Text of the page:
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Is Keloid scar a serious medical condition?

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When the skin is damaged, some people experience an abnormal growth of a scar which results in a large and soft growth in the affected area.

In some instances, the growth can develop without any apparent skin injury.

In some instances, the growth can develop without any apparent skin injury: Photo / Courtesy

This condition is known as Keloid and is said to occur mostly to people between the ages of 10 – 30 years. People with dark skin have higher risk.

Majority of the people who develop this form of growth usually do not give much medical attention.

What causes keloid?

The cause of keloid diseases remains unknown up-to-date although some researchers say that it is the final product of an abnormal healing process.

Scientists argue that half of the people with keloids will have other members of the family who have also developed the disease.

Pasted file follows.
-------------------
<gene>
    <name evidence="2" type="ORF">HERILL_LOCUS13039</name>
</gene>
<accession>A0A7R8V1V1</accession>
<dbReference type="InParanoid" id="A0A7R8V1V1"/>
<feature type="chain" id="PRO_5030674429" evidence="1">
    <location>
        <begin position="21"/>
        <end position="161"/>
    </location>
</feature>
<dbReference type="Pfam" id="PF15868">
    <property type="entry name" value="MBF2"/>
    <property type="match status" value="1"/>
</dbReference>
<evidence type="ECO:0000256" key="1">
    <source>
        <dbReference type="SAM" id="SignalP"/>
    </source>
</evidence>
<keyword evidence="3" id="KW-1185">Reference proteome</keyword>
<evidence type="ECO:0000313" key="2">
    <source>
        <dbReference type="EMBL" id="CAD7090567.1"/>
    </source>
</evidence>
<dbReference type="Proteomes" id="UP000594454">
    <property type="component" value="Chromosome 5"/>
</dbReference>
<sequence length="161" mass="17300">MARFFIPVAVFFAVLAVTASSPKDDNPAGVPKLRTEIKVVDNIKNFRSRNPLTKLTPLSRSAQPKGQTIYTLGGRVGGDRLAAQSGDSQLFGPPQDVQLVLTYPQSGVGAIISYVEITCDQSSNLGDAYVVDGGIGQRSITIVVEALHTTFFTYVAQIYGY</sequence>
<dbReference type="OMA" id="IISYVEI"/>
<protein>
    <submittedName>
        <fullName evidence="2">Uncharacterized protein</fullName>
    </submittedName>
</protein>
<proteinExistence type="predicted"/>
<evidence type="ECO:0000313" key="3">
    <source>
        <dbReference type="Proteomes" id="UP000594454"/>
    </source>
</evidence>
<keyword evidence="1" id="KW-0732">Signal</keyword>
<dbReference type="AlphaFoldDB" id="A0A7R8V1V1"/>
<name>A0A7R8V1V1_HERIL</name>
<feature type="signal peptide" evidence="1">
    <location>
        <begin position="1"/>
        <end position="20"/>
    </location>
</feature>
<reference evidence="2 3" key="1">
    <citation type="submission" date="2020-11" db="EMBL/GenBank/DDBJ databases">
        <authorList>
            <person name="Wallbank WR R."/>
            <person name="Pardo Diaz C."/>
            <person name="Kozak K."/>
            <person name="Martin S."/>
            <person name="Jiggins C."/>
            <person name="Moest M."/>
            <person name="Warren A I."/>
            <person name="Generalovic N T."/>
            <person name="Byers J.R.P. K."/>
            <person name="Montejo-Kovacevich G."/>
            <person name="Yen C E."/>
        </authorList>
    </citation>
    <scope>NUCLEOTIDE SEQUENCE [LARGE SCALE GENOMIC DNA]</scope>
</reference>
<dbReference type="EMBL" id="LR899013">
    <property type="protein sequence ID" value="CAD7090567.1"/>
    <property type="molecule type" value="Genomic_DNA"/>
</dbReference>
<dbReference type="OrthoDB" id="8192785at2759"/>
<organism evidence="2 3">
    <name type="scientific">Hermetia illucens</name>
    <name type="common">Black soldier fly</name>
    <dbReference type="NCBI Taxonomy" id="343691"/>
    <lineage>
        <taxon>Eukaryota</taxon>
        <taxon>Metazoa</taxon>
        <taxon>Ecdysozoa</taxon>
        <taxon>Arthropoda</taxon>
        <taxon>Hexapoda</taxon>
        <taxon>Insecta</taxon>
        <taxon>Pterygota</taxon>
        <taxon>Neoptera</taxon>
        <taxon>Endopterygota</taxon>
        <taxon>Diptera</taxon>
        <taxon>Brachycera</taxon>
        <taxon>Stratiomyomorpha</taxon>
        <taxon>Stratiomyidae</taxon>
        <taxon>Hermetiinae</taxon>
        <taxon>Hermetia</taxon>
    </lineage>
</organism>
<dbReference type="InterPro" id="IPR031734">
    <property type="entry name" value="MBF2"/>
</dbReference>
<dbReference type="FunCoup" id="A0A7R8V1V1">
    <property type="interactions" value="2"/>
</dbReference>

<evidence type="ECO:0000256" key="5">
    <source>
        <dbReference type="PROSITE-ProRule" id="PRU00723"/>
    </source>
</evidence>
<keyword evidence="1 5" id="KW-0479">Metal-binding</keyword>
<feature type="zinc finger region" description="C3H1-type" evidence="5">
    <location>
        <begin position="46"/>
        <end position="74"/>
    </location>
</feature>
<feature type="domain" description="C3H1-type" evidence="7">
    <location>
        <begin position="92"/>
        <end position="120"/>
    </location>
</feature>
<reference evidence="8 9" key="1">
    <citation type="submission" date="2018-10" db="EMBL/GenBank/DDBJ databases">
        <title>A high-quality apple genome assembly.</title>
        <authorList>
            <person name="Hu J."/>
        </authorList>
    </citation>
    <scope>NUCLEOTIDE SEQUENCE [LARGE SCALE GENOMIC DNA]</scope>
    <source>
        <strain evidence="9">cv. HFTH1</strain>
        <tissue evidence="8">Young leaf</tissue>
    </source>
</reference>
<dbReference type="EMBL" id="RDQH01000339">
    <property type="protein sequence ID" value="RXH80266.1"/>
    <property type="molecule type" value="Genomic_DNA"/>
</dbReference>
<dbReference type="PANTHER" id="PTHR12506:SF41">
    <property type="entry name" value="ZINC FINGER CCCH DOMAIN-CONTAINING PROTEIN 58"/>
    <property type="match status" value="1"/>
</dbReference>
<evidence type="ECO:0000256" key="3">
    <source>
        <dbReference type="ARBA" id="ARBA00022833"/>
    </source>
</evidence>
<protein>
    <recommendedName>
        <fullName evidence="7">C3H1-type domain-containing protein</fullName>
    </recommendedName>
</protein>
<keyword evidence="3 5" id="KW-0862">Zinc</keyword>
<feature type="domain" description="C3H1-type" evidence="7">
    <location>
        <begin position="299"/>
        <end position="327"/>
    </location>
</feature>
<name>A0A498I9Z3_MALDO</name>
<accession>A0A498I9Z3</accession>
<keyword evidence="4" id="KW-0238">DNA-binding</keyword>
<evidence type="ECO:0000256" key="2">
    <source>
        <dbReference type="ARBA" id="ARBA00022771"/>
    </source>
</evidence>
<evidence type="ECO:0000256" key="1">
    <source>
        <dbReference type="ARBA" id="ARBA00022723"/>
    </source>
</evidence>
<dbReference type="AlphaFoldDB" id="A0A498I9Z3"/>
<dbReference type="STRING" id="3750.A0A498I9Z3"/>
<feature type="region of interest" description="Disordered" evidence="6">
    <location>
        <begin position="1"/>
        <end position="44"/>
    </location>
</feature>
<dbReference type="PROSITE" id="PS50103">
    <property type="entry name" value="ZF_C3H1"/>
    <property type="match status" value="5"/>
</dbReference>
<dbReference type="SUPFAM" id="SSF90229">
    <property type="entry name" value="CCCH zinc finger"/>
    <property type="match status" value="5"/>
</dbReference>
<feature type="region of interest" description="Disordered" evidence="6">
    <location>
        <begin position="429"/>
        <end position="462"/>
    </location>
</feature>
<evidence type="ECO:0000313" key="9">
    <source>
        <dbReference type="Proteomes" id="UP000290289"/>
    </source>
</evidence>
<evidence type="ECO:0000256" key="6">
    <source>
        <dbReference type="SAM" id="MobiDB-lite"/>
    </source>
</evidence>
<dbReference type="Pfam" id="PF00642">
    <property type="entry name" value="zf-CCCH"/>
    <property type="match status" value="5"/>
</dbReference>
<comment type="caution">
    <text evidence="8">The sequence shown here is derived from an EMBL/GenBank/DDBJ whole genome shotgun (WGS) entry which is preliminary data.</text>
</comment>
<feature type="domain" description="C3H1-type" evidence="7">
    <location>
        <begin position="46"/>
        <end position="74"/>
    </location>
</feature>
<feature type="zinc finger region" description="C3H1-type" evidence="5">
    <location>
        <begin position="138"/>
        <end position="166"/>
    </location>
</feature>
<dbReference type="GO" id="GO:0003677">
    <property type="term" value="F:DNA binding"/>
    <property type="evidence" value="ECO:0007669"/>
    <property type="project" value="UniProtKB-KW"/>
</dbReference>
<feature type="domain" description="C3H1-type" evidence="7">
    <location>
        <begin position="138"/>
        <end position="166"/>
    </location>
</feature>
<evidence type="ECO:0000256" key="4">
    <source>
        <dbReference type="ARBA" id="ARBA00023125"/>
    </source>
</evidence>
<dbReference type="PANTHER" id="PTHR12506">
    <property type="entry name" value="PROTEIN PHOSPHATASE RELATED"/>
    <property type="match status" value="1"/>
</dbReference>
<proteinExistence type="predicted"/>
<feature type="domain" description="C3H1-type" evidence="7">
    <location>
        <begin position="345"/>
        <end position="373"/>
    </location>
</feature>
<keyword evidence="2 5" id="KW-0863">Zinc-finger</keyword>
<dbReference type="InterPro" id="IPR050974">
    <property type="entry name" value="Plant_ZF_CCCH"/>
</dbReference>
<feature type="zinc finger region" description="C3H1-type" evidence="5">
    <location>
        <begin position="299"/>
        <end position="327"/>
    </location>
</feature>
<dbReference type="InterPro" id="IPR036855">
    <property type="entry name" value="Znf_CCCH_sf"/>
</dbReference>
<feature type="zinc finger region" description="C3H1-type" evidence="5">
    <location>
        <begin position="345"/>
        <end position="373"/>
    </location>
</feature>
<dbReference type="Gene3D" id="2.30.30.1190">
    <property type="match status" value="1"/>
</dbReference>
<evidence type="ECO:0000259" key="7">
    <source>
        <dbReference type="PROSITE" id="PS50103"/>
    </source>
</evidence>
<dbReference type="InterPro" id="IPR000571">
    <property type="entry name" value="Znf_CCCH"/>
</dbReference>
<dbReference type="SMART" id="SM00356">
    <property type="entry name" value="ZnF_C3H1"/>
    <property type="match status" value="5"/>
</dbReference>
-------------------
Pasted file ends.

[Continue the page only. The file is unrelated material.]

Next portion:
Keloid growth mostly appears on areas of relatively high tension such as the presternal areas, upper back shoulder and upper arms.

Although the growth isn’t easily noticed at the beginning, rapid grown occurs after few months.

Within three months the growth develops but it takes a bit longer, like a year or so for the skin to be damaged.

At the early stage in time, the original red colour of keloid may change to brown or becomes pale and feel itchy, sensitive or sore. When they have stopped growing they are not usually painful and becomes smaller or remain the same size.

Treatments

Most patients of keloid prefer treatment through surgical means where a cut out is exercised. Unfortunately, sometimes it may not be successful resulting in a bigger keloid.

Therefore, it is advisable for the surgery to be carried out by a special doctor who can easily identify and differentiate whether the growth is keloid or skin tumor.

There are alternative means of treating keloid without surgery such as injecting steroids and local anesthetic into the keloid scar itself.

Rarely used treatment such as radiotherapy or some forms of chemotherapy that are injected to the scar are also applicable.

Other treatments is silicone use which involves putting it on to the skin either as a gel or a flexible sheet with potential ability to reduce the thickness.

Furthermore, having the silicone on the skin is deemed cumbrous if it should stay for longer time.

Most importantly, if someone suffers from such aforementioned skin condition, is advisable to sidestep practices such as piecing, tattoos and other skin surgery unless it is an emergency.

By Joseph Macharia

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